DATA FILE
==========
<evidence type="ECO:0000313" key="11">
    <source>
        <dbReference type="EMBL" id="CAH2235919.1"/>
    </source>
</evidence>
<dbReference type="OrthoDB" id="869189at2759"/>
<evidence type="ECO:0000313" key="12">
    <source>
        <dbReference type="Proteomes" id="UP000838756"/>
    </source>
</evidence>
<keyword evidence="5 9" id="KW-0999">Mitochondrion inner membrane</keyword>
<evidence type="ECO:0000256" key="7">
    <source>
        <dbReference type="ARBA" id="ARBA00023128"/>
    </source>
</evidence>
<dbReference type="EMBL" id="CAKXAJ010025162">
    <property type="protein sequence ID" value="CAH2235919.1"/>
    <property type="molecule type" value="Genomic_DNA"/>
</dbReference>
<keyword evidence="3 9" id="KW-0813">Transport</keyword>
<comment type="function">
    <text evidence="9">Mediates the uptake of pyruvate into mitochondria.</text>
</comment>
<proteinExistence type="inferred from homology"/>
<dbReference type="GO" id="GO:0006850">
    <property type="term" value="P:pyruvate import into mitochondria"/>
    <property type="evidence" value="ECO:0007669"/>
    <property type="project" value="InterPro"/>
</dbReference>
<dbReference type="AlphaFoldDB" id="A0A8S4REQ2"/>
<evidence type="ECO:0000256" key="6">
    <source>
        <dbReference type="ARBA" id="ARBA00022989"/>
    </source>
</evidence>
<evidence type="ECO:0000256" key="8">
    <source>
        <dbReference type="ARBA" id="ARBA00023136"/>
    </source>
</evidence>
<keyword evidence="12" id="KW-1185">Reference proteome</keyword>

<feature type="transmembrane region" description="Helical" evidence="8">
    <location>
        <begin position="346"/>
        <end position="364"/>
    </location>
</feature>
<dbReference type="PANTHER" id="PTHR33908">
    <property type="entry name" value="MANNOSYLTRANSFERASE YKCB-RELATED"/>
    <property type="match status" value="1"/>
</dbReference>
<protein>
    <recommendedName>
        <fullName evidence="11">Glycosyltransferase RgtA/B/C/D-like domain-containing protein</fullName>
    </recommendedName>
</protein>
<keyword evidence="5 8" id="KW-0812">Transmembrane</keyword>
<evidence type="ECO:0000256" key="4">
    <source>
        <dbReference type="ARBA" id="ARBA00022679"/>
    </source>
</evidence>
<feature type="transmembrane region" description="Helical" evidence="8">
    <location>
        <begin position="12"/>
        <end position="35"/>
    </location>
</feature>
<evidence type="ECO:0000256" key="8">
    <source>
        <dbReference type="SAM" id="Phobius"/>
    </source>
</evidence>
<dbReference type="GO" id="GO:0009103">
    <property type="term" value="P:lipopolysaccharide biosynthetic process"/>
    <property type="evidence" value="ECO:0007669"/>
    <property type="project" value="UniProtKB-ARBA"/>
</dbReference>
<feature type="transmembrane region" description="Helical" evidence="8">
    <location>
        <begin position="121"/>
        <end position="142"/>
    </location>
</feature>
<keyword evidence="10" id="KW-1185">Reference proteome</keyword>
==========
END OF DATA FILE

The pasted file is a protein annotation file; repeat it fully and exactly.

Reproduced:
<evidence type="ECO:0000313" key="11">
    <source>
        <dbReference type="EMBL" id="CAH2235919.1"/>
    </source>
</evidence>
<dbReference type="OrthoDB" id="869189at2759"/>
<evidence type="ECO:0000313" key="12">
    <source>
        <dbReference type="Proteomes" id="UP000838756"/>
    </source>
</evidence>
<keyword evidence="5 9" id="KW-0999">Mitochondrion inner membrane</keyword>
<evidence type="ECO:0000256" key="7">
    <source>
        <dbReference type="ARBA" id="ARBA00023128"/>
    </source>
</evidence>
<dbReference type="EMBL" id="CAKXAJ010025162">
    <property type="protein sequence ID" value="CAH2235919.1"/>
    <property type="molecule type" value="Genomic_DNA"/>
</dbReference>
<keyword evidence="3 9" id="KW-0813">Transport</keyword>
<comment type="function">
    <text evidence="9">Mediates the uptake of pyruvate into mitochondria.</text>
</comment>
<proteinExistence type="inferred from homology"/>
<dbReference type="GO" id="GO:0006850">
    <property type="term" value="P:pyruvate import into mitochondria"/>
    <property type="evidence" value="ECO:0007669"/>
    <property type="project" value="InterPro"/>
</dbReference>
<dbReference type="AlphaFoldDB" id="A0A8S4REQ2"/>
<evidence type="ECO:0000256" key="6">
    <source>
        <dbReference type="ARBA" id="ARBA00022989"/>
    </source>
</evidence>
<evidence type="ECO:0000256" key="8">
    <source>
        <dbReference type="ARBA" id="ARBA00023136"/>
    </source>
</evidence>
<keyword evidence="12" id="KW-1185">Reference proteome</keyword>

<feature type="transmembrane region" description="Helical" evidence="8">
    <location>
        <begin position="346"/>
        <end position="364"/>
    </location>
</feature>
<dbReference type="PANTHER" id="PTHR33908">
    <property type="entry name" value="MANNOSYLTRANSFERASE YKCB-RELATED"/>
    <property type="match status" value="1"/>
</dbReference>
<protein>
    <recommendedName>
        <fullName evidence="11">Glycosyltransferase RgtA/B/C/D-like domain-containing protein</fullName>
    </recommendedName>
</protein>
<keyword evidence="5 8" id="KW-0812">Transmembrane</keyword>
<evidence type="ECO:0000256" key="4">
    <source>
        <dbReference type="ARBA" id="ARBA00022679"/>
    </source>
</evidence>
<feature type="transmembrane region" description="Helical" evidence="8">
    <location>
        <begin position="12"/>
        <end position="35"/>
    </location>
</feature>
<evidence type="ECO:0000256" key="8">
    <source>
        <dbReference type="SAM" id="Phobius"/>
    </source>
</evidence>
<dbReference type="GO" id="GO:0009103">
    <property type="term" value="P:lipopolysaccharide biosynthetic process"/>
    <property type="evidence" value="ECO:0007669"/>
    <property type="project" value="UniProtKB-ARBA"/>
</dbReference>
<feature type="transmembrane region" description="Helical" evidence="8">
    <location>
        <begin position="121"/>
        <end position="142"/>
    </location>
</feature>
<keyword evidence="10" id="KW-1185">Reference proteome</keyword>